March 3, 2009
Mary and Donald Gonzales Field Experience Fund announces spring 2009 award winners
Five Colonial Williamsburg employees have been selected to receive awards from the Mary and Donald Gonzales Field Experience Fund. The fund provides individual grants of up to $5,000 for continuing education opportunities for non-management employees within the public history, historic trades, historic sites, historic events, coach and livestock, conservation, collections and museums, and landscape departments to pursue educational opportunities.
Spring 2009 cycle recipients are:
Since the fund commenced awards in spring 2007, grants have been provided to 15 employees.
In April 2006, Colonial Williamsburg received a $250,000 gift from Deborah S. Pulliam of Castine, Maine, a longtime friend of the Gonzales family and former Colonial Williamsburg employee, to establish the fund. Ms. Pulliam died in May 2007.
Qualified employees may annually apply for grants in the spring or fall, and grants of up to $5,000 per person are determined by a three-member Selection Committee.
Application deadline for the fall Gonzales Field Experience award is Sept. 15. The fall award winners will be announced by late November.
Pulliam established the fund in memory of the late Donald Gonzales, retired Colonial Williamsburg senior vice president, and in honor of his wife Mary, a musician and community activist.
Pulliam worked for Colonial Williamsburg as a basketmaker in Historic Trades from 1976 to 1983 after completing her undergraduate studies at the College of William and Mary. She later worked for the Daily Press prior to moving to Maine to live and work for the newspaper, the Castine Patriot.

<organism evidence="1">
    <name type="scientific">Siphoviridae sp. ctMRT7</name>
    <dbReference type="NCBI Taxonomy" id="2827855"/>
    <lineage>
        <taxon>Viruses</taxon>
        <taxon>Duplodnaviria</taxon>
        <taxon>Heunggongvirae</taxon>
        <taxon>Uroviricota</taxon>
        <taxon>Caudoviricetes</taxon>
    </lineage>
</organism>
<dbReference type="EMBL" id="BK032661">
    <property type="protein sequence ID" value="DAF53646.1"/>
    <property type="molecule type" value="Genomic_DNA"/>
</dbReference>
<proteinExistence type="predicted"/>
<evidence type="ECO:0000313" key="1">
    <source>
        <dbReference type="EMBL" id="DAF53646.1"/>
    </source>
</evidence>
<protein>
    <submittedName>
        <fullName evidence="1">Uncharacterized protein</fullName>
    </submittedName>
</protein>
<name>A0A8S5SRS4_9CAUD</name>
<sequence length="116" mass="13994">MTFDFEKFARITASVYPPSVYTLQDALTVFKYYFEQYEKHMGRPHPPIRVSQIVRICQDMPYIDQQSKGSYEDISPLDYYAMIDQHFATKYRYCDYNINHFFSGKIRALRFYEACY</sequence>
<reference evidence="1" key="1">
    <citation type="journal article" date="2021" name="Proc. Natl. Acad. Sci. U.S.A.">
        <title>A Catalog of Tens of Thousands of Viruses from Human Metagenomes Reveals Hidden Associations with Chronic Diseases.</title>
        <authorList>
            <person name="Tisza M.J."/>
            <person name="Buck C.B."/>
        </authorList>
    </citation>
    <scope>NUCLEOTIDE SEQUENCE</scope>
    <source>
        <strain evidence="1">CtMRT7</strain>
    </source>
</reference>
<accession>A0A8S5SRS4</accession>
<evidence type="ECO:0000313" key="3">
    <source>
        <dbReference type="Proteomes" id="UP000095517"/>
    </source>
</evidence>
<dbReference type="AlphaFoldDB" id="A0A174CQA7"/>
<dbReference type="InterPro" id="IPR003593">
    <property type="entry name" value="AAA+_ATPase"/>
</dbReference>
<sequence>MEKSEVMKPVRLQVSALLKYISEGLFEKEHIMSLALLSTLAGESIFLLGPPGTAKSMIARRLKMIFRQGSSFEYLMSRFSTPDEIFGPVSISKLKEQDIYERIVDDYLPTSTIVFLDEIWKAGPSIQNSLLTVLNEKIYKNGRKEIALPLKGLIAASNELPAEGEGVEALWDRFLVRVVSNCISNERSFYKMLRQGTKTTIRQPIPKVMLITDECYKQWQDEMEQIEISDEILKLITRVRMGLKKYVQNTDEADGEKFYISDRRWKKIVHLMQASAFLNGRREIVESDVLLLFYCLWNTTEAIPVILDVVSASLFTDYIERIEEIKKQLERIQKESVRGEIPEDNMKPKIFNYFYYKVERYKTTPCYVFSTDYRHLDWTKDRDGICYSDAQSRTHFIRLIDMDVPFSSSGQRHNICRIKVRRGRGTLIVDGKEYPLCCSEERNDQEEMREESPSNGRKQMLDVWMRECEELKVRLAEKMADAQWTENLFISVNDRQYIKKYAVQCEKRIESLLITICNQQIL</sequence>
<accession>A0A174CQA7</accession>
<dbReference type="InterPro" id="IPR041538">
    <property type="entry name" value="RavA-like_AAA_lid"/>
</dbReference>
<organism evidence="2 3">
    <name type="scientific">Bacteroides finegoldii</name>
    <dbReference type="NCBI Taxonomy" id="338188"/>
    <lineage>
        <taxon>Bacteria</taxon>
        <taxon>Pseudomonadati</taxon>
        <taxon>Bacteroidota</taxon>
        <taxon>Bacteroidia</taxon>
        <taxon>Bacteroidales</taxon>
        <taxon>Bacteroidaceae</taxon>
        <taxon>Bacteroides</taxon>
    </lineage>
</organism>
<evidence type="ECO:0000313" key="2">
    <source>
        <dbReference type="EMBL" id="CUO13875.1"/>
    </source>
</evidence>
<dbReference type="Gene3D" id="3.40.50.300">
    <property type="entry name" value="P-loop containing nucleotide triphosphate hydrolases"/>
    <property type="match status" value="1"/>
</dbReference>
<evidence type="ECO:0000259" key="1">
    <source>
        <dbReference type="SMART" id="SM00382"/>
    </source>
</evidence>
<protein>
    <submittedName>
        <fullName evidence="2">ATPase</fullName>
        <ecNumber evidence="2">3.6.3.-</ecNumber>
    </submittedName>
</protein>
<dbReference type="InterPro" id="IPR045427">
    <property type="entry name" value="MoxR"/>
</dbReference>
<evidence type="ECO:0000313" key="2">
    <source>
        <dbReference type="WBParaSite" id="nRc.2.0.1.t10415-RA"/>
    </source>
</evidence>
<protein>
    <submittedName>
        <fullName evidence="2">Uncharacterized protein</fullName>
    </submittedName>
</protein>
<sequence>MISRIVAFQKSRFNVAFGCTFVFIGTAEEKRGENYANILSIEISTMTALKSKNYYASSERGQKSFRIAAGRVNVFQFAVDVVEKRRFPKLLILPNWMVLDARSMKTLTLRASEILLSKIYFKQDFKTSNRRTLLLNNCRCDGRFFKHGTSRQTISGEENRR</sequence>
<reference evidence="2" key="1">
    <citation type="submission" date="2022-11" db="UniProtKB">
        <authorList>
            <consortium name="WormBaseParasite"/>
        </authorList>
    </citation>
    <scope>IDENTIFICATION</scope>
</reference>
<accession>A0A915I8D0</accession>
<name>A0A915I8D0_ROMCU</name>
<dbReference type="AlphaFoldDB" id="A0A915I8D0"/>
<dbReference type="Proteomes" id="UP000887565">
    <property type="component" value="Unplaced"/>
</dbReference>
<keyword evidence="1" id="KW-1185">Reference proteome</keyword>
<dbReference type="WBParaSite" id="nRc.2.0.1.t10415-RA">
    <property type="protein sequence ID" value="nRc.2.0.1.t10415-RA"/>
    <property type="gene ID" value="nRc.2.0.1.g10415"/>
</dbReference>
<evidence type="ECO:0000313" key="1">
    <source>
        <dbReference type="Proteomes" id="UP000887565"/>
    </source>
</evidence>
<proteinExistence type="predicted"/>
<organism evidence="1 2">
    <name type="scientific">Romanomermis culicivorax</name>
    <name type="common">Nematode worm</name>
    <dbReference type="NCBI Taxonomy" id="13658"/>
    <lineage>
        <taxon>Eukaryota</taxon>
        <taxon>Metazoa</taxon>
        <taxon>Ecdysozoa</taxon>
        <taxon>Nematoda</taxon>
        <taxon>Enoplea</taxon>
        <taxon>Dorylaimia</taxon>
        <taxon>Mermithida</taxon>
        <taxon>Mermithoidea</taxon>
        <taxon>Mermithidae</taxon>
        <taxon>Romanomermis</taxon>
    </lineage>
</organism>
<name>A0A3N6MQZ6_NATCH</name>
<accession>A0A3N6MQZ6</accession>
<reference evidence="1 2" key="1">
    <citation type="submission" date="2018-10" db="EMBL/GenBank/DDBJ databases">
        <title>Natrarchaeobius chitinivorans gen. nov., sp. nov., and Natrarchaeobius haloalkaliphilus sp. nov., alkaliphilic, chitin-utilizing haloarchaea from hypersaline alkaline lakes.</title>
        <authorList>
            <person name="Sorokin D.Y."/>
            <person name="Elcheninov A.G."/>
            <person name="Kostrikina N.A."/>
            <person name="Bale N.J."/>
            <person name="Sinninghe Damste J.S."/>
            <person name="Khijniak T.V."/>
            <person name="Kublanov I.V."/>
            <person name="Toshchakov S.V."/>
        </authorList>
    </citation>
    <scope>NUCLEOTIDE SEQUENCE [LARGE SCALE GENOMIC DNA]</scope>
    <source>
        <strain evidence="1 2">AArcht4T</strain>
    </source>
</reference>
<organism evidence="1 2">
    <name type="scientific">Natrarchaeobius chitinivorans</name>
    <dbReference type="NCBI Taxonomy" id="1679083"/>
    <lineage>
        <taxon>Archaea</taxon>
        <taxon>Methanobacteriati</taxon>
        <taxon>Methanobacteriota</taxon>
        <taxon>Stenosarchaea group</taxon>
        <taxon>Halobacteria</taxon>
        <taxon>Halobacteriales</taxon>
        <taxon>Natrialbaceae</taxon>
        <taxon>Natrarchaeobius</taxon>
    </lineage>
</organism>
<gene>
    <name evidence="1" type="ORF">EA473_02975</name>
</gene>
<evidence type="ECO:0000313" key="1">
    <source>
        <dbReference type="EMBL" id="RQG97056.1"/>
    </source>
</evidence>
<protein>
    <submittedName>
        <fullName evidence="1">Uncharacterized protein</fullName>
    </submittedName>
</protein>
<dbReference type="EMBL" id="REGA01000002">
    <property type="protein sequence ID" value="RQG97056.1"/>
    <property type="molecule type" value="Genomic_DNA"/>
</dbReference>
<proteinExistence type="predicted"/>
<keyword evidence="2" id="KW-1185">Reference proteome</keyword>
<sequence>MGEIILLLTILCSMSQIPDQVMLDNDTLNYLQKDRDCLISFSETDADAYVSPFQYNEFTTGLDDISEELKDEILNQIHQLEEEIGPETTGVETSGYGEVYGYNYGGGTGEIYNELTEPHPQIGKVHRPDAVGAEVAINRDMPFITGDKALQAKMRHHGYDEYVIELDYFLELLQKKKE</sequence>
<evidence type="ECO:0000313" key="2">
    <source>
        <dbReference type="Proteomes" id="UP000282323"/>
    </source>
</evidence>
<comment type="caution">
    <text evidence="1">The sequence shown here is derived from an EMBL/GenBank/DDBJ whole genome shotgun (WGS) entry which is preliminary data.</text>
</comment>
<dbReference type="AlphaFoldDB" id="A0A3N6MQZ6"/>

Established in 1926, the Colonial Williamsburg Foundation is the not-for-profit educational institution that preserves and operates the restored 18th-century Revolutionary capital of Virginia as a town-sized living history museum, telling the inspirational stories of our nation’s founding men and women. Within the restored and reconstructed buildings, historic interpreters, attired as colonial men and women from slaves to shopkeepers to soldiers, relate stories of colonial Virginia society and culture – stories of our journey to become Americans – while historic trades people research, demonstrate and preserve the 18th-century world of work and industry. As Colonial Williamsburg interprets life in the time of the American Revolution guests interact with history through “Revolutionary City®” – a dramatic live street theater presentation.
Williamsburg is located in Virginia’s Tidewater region, 20 minutes from Newport News, within an hour’s drive of Richmond and Norfolk, and 150 miles south of Washington, D.C., off Interstate 64. For more information about Colonial Williamsburg, call 1-800-HISTORY or visit Colonial Williamsburg’s Web site at www.history.org.